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Rice is a staple food, consumed in many households all around the world. These days, the most convenient way to cook rice is to use a rice cooker. Modern rice cookers have all sorts of features to set them apart from cooking rice; some can cook other types of grains, and others can even make soups, stews, steamed food, baby food, yogurt, and more.
While many rice cookers these days are devices of wonder, have you ever thought about how early rice cookers looked like and functioned? If you have, then this article is a must-read for you.
Before the modern rice cooker, many Japanese people simply cooked rice in a clay pot over a traditional kamado stove, a type of firewood-fueled oven. Using the traditional technique, individuals would let the rice absorb water at low heat first and then cook it at high heat, and then gradually lower the temperature before setting it at a constant temperature for steaming.
Around 1937, one of the first iterations of the electric rice cooker came about when the Japanese Imperial Army attached electrodes to a wooden box and filled it halfway with water and washed rice. The electrical current would then finish cooking the rice.
It was around the 1950s when the first automatic electric rice cooker made its first appearance. The early rice cooker was met with doubt, with Japanese people wary about using an electric device to cook rice. Aside from being particular with how rice cooks, the Japanese were also specific with how they wanted rice to taste. Japanese rice is characterized by its sticky and sweet quality, both of which are only brought through proper rice cooking.
Manufacturers then took note of this challenge and despite the initial apprehension, rice cookers were embraced by the masses later in the same year and became a staple in numerous Japanese households.
Mitsubishi was the first Japanese company to improve the early rice cooker. The company recognized the need for an appliance that could make the rice cooking process simpler and produce consistently delicious results. The first generation of modern rice cookers featured a simple design that consisted of a single heating element and a mechanical timer.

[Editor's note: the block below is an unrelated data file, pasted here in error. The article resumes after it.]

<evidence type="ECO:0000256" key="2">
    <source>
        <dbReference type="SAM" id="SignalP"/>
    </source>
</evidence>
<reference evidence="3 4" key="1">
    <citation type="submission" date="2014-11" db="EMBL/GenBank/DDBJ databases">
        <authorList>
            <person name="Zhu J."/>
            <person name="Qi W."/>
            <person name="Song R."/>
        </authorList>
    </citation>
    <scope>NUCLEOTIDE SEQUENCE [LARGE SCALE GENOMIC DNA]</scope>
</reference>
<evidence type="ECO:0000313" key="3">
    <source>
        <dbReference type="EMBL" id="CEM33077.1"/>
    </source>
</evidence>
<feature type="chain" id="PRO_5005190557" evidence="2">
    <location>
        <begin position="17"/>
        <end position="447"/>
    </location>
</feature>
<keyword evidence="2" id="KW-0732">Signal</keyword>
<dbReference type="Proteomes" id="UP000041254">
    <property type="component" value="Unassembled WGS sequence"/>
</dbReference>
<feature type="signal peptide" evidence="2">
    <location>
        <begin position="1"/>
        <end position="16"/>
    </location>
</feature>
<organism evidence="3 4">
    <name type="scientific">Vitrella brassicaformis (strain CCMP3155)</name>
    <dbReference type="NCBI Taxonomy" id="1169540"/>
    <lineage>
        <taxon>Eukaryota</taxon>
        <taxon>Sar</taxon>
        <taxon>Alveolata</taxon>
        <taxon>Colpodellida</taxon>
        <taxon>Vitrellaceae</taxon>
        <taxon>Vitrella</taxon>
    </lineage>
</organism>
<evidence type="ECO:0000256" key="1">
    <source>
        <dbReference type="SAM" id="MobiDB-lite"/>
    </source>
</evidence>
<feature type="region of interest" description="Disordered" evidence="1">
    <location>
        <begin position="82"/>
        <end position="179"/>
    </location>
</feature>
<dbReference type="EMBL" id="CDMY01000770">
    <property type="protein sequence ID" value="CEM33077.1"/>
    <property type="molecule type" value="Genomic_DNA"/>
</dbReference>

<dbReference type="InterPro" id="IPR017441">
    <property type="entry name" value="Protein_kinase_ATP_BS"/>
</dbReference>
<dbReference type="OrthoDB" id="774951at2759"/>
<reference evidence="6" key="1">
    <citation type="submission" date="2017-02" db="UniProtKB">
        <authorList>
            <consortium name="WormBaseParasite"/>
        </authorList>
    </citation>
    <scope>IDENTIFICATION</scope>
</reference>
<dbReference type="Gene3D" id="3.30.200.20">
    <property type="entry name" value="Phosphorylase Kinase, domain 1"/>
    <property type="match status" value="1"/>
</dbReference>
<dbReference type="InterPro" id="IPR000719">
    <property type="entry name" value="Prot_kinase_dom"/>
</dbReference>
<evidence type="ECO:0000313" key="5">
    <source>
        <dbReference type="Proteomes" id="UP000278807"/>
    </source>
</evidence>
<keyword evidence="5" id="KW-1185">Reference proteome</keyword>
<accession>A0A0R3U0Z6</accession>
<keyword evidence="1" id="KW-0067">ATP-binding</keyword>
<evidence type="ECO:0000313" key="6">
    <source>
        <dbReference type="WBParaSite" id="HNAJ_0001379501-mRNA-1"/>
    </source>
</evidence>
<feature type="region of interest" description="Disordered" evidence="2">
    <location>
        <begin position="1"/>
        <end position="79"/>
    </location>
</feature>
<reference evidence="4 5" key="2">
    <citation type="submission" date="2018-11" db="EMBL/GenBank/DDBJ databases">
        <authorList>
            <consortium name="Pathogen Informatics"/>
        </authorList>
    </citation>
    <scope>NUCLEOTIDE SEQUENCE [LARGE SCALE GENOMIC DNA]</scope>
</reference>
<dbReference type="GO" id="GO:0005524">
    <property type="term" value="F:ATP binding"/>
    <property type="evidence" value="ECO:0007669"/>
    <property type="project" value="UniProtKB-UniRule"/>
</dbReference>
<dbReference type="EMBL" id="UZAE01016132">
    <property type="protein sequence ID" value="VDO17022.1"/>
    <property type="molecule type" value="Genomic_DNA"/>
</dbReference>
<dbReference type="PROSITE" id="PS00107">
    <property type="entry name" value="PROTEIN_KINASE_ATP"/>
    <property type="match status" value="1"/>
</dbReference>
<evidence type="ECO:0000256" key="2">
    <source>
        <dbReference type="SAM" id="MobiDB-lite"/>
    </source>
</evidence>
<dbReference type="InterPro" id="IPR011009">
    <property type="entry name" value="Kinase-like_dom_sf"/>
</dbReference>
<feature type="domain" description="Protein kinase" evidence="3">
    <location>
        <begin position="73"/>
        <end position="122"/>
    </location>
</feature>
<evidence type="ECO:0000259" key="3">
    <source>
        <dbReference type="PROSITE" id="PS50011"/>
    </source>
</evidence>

Users would measure the desired amount of rice and water, place it in the rice cooker, set the timer, and wait for the rice to be cooked. The timer eliminated the need for constant monitoring, allowing users to focus on other tasks while the rice cooked. Sometimes however, even with timers, it often resulted in unevenly cooked rice, prompting Toshiba and Mitsubishi to improve their rice cookers.
In 1972, the “jar rice cooker” that can keep rice warm was released, and around 1979, the “micro-controller jar rice cooker” that can adjust heating according to rice volume became available. In 1988, rice cookers with induction heating (IH) made their debut and cemented their place in rice cooker history. While the micro-controller rice cooker was warmed from a heater at the bottom of the inner pot, induction heating allowed for the entire inner pot to be kept on high heat by controlling the strength of the current flowing through an IH coil. This also evolved further, allowing individuals to prepare rice the way they prefer: hard, normal, and soft.
By 1992, the first pressure IH rice cooker appeared, making it possible to cook not just white rice but also brown rice and millet rice. As time went on, rice cookers continued to employ additional features and began to incorporate fuzzy logic technology, allowing cookers to adjust the cooking time and temperature based on the moisture content of the rice, resulting in even more delicious and perfect rice.
The first rice cooker traces its roots in Japan, stemming from the traditional way of cooking rice. Early cookers functioned in a simple manner and only had a single heating element. From then on, manufacturers continued to improve the rice cooker, adding features such as a button for keeping rice warm, automatic shut-off, different settings for different types of rice, and the like.
The first prototype of the rice cooker was introduced in Japan around 1937. Made out of wood, the rice cooker was rectangular and a few electrodes were attached to the ends of it. All one had to do was pour a couple of glasses of water and several cups of rice grains.
The main pot had heat inside it which boiled the water in it, essentially cooking the rice. The grains absorb the water during the rice cooking process. The quality of the water used was imperative to ensure that the cooked rice turned out warm, fresh, and delicious.
During those days, people were always at risk of being electrocuted by the rice cooker. It’s due to that risk that rice cookers back then were not as popular as they are now.
In the United States, rice cookers were introduced around the mid-1970s and were quickly adopted by older rice-centric communities in South Carolina and Louisiana and by newer countercultural Americans who were increasingly interested in alternate cuisines and culinary practices.
Cooking rice is now easier than ever thanks to the rice cooker. From its first iteration as a wooden box with electrodes attached to the side, it has greatly improved over time thanks to the wonders of technology and innovation.
Rice cookers these days are available in numerous options and come with all sorts of features. You can now choose from various heating methods, use presets to cook not just rice but other foods, use a Keep Warm function, program the cooking time, press a button to clean the cooker automatically, and so on.